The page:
Philosophers, and perhaps others, will be familiar with the naturalistic fallacy. It is committed when someone tries to say that something can be good or right in virtue of its being natural. In this post, I wish to suggest that if the naturalistic fallacy is indeed a fallacy, then philosophers might commit it when they appeal to the intuitiveness, conceivability, or the “seeming” truth (Huemer 2001) of a proposition.
To begin, I ask you to imagine that your brain and my brain are radically different from one another. If this were the case, then it would be unsurprising if our intuitions, (mental) conceptions, and judgments about what ‘seems’ true (or possible) would vary. Indeed, evidence suggests that even minor differences (or developments) between brains can have these effects (Adelstein et al, Amodio et al, Costa et al, De Drue et al, DeYoung et al, Harris et al, and Kanai et al).
This implies that our appeals to intuition (etc.) might be contingent upon brains being a certain way. In other words, our intuitions could be a ‘natural’ consequence of neural properties. If they are, then when philosophers appeal to them in order to convince their audience that a proposition is better or worse (more or less true, or more or less probable, etc.) they commit the naturalistic fallacy. After all, getting buy-in from these appeals could depend on an audiences’ intuitions (etc)—and certain natural properties—being a certain way.
So when philosophers get their audience to buy-in to a particular proposition by appealing to intuitiveness (etc.), it might not be in virtue of the proposition being true (or probable or good, etc.). Rather, it could be that the audience is similar enough to the philosopher, neurally speaking, to buy it. For example, most people have an intuition that it is wrong to torture infants. This common intuition could be the result of people having certain neural features in common.
But what about when peoples’ intuitions differ? Even in these cases, there is some reason to think that the difference is related to neural differences (Amodio et al 2007). So maybe neural differences are also to blame when appeals to intuitiveness (etc.) do not work. This raises an a crucial question: what should we think when a select few members of a large group have different intuitions than their neighbors? Should we call these minority intuitions ‘non-natural’?
It might depend upon what we mean by non-natural. If we mean mainstream or majority, then sure: their intuitions are non-natural. However, if we mean not-at-all-the-consequence-of-natural-properties, then I think we have ventured into indefensible territory. Defending such a claim with thorough evidence would be tough, especially since there exists a wealth of evidence that differences in intuition correlate differentially with certain properties of the nervous system. So intuitions can be held by a minority and still be a natural result of natural properties.
You might be thinking, “Ok. I see how there can be nuanced differences between philosophers’ intuitions, but what about really abnormal intuitions?”
Psychopaths and sociopaths might be good examples of people with really abnormal intuitions. What should we think about their intuitions? Should we call them non-natural? Again, we could allow this insofar as they are not mainstream. But we would be unwise to claim that psychopaths’ intuitions are super-natural. Given the limited evidence on neural correlates of intuitive judgments (e.g. Glenn et al 2009, and see also Kahane et al 2012 and Koenigs et all 2011 for the other perspective), we should probably suspect that there is some story to be told about differential neural properties in psychopaths’ really abnormal intuitions.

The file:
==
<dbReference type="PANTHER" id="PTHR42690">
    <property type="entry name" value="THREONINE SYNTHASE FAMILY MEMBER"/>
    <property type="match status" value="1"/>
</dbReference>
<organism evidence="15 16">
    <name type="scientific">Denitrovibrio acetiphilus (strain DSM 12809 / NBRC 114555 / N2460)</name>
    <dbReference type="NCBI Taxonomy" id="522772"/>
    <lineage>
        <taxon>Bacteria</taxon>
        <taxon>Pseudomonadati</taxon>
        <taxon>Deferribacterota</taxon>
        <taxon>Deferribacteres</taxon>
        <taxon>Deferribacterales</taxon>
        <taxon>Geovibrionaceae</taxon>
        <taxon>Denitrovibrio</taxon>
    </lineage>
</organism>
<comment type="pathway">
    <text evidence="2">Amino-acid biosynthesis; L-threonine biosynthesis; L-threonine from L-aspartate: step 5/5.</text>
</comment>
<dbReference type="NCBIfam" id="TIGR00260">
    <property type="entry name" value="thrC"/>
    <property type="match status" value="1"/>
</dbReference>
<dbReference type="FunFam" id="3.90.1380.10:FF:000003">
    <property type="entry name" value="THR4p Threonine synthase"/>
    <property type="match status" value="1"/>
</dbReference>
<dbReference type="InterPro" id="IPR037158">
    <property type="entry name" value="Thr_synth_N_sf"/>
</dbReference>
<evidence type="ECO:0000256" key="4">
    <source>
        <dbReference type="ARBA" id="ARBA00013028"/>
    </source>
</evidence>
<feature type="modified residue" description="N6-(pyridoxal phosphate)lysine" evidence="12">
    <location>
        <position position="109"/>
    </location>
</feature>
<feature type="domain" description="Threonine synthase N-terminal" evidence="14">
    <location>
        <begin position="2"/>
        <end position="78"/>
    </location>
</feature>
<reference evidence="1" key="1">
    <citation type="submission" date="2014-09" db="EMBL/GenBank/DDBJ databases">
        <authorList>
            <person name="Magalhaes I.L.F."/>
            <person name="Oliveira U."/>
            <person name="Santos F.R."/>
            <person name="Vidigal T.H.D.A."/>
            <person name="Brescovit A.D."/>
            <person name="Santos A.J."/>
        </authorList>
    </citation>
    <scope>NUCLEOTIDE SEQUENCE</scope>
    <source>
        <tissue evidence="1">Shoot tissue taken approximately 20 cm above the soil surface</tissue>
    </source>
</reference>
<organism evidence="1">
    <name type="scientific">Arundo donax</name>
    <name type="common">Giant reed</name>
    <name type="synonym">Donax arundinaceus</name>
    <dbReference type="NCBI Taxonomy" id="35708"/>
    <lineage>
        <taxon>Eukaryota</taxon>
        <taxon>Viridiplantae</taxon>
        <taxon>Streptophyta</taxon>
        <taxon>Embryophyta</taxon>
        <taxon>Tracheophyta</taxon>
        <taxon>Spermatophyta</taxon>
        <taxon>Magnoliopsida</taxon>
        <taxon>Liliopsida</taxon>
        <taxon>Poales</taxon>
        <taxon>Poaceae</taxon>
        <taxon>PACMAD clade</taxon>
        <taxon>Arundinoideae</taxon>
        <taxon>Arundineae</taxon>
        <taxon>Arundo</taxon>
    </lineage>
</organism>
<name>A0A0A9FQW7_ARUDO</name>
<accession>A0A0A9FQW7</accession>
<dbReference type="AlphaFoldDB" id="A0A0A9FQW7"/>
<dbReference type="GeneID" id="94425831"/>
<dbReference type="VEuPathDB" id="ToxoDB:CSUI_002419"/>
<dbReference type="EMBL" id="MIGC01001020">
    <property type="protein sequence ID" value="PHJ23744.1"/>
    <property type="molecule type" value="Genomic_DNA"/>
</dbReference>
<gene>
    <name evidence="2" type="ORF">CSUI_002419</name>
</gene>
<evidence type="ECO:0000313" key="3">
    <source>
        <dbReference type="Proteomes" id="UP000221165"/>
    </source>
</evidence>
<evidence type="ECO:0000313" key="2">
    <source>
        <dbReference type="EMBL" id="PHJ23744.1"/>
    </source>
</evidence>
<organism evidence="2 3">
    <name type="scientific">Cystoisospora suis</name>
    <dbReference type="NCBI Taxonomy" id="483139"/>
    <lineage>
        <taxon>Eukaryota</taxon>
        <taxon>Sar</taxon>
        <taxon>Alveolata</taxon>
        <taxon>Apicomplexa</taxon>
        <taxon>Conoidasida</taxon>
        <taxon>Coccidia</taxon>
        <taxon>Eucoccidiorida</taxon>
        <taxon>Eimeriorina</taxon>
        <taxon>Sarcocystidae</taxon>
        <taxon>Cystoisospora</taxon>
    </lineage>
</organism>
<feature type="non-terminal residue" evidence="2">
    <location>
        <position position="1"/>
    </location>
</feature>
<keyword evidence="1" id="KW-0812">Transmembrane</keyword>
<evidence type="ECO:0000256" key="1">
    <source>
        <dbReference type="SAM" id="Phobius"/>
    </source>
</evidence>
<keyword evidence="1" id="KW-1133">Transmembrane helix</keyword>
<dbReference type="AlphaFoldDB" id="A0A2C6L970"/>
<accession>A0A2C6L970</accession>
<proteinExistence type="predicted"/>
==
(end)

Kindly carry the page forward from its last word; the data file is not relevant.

But if psychopaths’ and non-psychopaths’ intuitions are as natural as non-psychopaths’ intuitions, then how do we adjudicate between these intuitions? Clearly both sets of intuitions cannot be correct; otherwise contradictions would emerge—this is one example of how interpreting goodness or correctness in virtue of naturalness gets us into trouble. When people imply that a psychopath’s intuitions are somehow wrong, they cannot make this judgment in terms of the natural properties behind the psychopaths intuitions. They must show that psychopathic intuitions are bad in virtue of something else (e.g. bad consequences, being false, etc.). If this can be shown—and this is crucial—then appeals to intuitions might be kosher after all…or some of them might be.
At this point one might be desiring more or better evidence of our intuitions being dependent on natural properties—I would be sympathetic to that desire. If you find yourself with this desire, let yourself temporarily, for the sake of thinking about something deeply interesting, grant that our intuitions are a natural phenomenon. Having granted this, you would encounter a problem: lots of philosophers openly and unashamedly appeal to the intuitiveness (etc.) of propositions which seems to imply that lots of philosophers are openly and unashamedly committing the naturalistic fallacy. So if philosophical methodology is to have a good reputation, then philosophers will need to either (a) stop appealing to the intuitiveness of propositions altogether or (b) show how the intuitions to which they appeal are reliable (in virtue of something other than their being natural, or naturally intuitive).
Personally, I think deciding what to do will not be easy. When it comes to using intuitions in decision-making, there are cases where our intuitions serve us well and there are cases where our intuitions lead us astray. So we must try to show what it is that makes some intuitions reliable and other intuitions unreliable if we are to be responsible with our appeals to intuitions.
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